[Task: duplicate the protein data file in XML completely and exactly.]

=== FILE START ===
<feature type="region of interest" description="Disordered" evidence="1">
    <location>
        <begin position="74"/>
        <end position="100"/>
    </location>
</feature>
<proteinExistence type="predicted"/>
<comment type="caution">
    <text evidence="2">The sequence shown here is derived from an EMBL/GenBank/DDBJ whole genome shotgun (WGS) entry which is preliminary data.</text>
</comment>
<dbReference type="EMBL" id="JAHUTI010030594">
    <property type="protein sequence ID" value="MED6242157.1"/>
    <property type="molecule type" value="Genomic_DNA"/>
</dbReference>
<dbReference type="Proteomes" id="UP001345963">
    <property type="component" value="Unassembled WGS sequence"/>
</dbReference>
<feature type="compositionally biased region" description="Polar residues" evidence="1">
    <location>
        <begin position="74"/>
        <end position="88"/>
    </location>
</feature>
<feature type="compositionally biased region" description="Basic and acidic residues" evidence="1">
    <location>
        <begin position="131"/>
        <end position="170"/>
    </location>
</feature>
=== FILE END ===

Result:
<feature type="region of interest" description="Disordered" evidence="1">
    <location>
        <begin position="74"/>
        <end position="100"/>
    </location>
</feature>
<proteinExistence type="predicted"/>
<comment type="caution">
    <text evidence="2">The sequence shown here is derived from an EMBL/GenBank/DDBJ whole genome shotgun (WGS) entry which is preliminary data.</text>
</comment>
<dbReference type="EMBL" id="JAHUTI010030594">
    <property type="protein sequence ID" value="MED6242157.1"/>
    <property type="molecule type" value="Genomic_DNA"/>
</dbReference>
<dbReference type="Proteomes" id="UP001345963">
    <property type="component" value="Unassembled WGS sequence"/>
</dbReference>
<feature type="compositionally biased region" description="Polar residues" evidence="1">
    <location>
        <begin position="74"/>
        <end position="88"/>
    </location>
</feature>
<feature type="compositionally biased region" description="Basic and acidic residues" evidence="1">
    <location>
        <begin position="131"/>
        <end position="170"/>
    </location>
</feature>